We rely upon books on turquoise for information on its history,
about the many places it is mined, for help in identifying stones and the Native American artisans who make southwestern turquoise jewelry.
|TURQUOISE Mines, Mineral & Wearable Art
I discovered this book recently and it has become one that I refer to a lot. The color photos of of different turquoises makes it a great resource. It details the fascinating story of turquoise, its history from ancient times to the present, and the influence of native artists in making this gemstone part of popular culture in America. There are over 390 dazzling color images, illustrating turquoise from New Mexico to Nevada, China to Iran, and all the important localities in between in its natural state, cut, polished, and set into silver and gold jewelry. Detailed text discusses its values and many mines that have relinquished turquoise over thousands of years. This comprehensive guide introduces more information on turquoise than you have ever anticipated or seen before!
In the American Southwest, turquoise is a highly prized gemstone with great cultural significance. Author Joe Dan Lowry is recognized worldwide as a leading expert on the subject, and Turquoise Unearthed: An Illustrated Guide is the definitive resource for rock hounds and serious collectors alike. Lowry describes the fascinating history of turquoise mining in the American Southwest and reveals the astonishing variety of colors and forms that make this a gemstone like no other. Among Native American peoples of the Southwest, turquoise is especially prized, with blue stones symbolizing "Father Sky" and greener ones evoking "Mother Earth."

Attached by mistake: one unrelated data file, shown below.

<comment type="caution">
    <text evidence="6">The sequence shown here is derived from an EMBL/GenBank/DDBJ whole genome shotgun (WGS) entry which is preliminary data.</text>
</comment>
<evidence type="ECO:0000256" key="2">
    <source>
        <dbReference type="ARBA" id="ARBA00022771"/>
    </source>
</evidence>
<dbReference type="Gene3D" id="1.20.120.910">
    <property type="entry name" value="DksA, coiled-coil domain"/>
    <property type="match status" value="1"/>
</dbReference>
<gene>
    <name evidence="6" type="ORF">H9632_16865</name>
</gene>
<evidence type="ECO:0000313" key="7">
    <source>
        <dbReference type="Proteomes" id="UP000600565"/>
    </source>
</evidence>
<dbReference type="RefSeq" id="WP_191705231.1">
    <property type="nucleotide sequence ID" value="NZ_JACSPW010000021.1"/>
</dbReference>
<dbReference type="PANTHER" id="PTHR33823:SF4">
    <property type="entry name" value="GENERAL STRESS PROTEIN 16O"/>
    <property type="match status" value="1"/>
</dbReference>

This lavishly illustrated volume also features some of the finest examples of antique and contemporary Southwest Indian turquoise jewelry. 70 color photographs and illustrations. The author, Joe Dan Lowry, and his family have been at the center of the turquoise trade for three generations. He owns and operates the Turquoise Museum in Albuquerque, New Mexico, which boasts the most extensive collection of turquoise in the world.